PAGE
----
Impact of various types of marine pollution


Oceans make up 71% of the surface of our planet, and they are crucial to maintaining the balance of the planet's chemical and biological systems. Human activity has a negative impact on marine life and health because it causes harmful practices, health risks for humans, and fisheries that are hampered by poor seawater quality. Marine pollutants, which include, can harm both humans and animals in a number of different ways. Heavy metals from industrial activity may be carried to surrounding rivers and lakes, harming the fish that live there and, ultimately, people who eat fish. Heavy metallic poisoning is also carcinogenic and can cause congenital defects that cause delayed improvement. Plastic wastes, agricultural runoff, oil spills, metallic and radioactive wastes, oceanic dumping, and municipal and industrial waste are the most significant marine pollution pollutants. Sewage from inland cities and industries can be discharged directly into the sea, which causes eutrophication, deoxygenation, foul deposits, toxic residues, and decreased salinity.

Crude oil from tankers, offshore platforms, drilling rigs, and wells, as well as refined petroleum or any other oil and waste trash, are the main sources of oil spills into the oceans or coastal waterways. The problems with marine pollution are widespread and complicated by oil spills that are combined with sewage from metropolitan areas, silt, plastics, pesticides, and sneaky hazardous substances. Fisheries are severely risked by waste from ships' discharged petroleum and oil refineries. Oils contain hydrocarbons that are absorbed into marine animals' bodily tissues. When a guy eats fish from oil-polluted sea water, it might harm his liver and kidneys and cause respiratory problems. The main and most prevalent pollutant in marine water bodies is plastic waste; many sea creatures accidentally eat flotsam because it frequently resembles their natural prey. When plastic waste is bulky or tangled, it is challenging for animals to pass and may permanently lodge in their digestive tracts, obstructing the passage of food and resulting in starvation or infection.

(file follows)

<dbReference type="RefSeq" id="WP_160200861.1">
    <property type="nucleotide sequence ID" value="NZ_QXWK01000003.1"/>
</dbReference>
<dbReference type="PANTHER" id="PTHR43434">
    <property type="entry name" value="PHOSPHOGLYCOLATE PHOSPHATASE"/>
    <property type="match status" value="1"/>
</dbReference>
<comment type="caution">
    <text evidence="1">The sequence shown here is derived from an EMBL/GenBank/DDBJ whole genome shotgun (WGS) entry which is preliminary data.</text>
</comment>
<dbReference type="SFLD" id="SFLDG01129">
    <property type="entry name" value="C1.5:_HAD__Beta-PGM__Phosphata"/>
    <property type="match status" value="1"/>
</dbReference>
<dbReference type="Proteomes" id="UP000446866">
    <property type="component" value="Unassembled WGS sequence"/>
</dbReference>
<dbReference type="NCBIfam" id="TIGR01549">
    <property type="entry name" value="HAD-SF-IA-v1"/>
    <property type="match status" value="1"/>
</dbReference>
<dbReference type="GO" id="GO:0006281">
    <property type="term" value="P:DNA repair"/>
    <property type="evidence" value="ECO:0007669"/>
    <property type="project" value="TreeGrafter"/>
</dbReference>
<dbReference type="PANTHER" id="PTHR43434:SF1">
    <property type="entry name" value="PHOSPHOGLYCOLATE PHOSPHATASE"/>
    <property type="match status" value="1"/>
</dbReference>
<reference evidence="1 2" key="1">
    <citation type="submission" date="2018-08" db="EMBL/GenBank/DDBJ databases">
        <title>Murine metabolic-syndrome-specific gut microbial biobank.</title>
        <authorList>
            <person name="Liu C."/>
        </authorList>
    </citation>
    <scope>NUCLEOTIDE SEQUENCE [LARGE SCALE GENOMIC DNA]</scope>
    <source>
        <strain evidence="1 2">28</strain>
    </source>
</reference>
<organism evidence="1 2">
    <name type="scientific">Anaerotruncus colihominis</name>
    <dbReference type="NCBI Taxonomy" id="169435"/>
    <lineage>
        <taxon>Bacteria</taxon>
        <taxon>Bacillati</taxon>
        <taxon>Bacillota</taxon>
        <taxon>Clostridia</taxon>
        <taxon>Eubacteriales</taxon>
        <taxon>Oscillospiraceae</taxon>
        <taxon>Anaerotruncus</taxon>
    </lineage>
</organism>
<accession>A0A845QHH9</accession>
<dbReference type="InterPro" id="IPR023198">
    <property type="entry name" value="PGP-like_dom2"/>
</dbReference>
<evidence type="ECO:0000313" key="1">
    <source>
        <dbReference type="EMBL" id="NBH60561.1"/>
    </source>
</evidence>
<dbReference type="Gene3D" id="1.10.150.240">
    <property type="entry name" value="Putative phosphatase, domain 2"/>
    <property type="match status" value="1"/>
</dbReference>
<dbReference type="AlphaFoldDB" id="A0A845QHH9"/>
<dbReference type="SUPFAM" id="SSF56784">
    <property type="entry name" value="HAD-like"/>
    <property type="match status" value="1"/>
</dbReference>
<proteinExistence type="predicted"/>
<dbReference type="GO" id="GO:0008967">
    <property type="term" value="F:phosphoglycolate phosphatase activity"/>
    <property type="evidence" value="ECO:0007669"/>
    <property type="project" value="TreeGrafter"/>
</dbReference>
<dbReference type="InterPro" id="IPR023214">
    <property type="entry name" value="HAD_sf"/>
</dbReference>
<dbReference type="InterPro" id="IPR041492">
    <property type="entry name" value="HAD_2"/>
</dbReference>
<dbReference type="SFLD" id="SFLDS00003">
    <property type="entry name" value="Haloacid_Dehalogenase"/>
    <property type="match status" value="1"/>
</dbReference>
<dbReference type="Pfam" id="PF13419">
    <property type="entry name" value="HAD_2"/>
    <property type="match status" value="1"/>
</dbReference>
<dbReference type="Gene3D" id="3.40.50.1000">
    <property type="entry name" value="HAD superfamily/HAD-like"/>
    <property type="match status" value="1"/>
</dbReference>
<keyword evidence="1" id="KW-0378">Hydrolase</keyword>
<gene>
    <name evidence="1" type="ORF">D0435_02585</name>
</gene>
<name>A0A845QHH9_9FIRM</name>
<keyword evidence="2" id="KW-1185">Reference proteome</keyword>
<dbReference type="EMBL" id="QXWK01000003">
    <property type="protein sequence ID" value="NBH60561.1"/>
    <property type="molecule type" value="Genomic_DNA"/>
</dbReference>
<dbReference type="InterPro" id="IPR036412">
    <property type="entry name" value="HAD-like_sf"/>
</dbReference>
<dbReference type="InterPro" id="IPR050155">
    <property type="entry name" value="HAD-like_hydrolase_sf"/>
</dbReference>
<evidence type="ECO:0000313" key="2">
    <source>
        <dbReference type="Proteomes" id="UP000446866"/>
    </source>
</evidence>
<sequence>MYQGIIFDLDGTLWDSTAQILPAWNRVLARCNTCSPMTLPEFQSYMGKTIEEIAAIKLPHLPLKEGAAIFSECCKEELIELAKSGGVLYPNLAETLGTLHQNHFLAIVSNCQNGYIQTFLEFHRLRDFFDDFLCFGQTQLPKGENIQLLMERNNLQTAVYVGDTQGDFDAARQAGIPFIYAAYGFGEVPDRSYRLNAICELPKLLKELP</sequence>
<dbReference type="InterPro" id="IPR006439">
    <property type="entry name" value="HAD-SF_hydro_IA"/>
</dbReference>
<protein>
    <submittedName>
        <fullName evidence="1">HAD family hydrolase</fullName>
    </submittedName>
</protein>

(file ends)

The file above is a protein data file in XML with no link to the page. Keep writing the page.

Metallic and chemical elements are hazardous or poisonous, and at low concentrations, they have a relatively high density. The water contains elements such as cadmium, arsenic, lead, and others. These metallic wastes may naturally infiltrate the marine environment by atmospheric weathering, river discharges, and weathering of the earth's crust. Antifouling paint used on boat bottoms has been identified as a significant source of heavy metals in the environment. Many species of aquatic ecosystem species are susceptible to these harmful metals penetrating their tissues. These fish will harm our neurological system, kidneys, brain, respiratory system, and even cause our death if we eat them. Nuclear and thermal power facilities are the two main contributors to thermal marine pollution. The sensitivity of marine species to temperature fluctuations is very high. Premature fish migration, spawning, a shortage of oxygen, or the death of marine life are all effects of high temperatures. Ecosystems in the maritime environment can be disturbed by the buildup of unstable heat caused by human activity. Radioactive substances are released into the water as a result of nuclear weapon testing, nuclear reactor operating, intentional and unintentional direct releases, subsurface nuclear explosion leakage, and industrial nuclear energy use. Ion-exchange techniques, radionuclide precipitation, and other methods can be used to eliminate or reduce these pollutants. Plants use the radioactive contaminants in sea water that they consume during photosynthesis as a medium for their own radioactivity.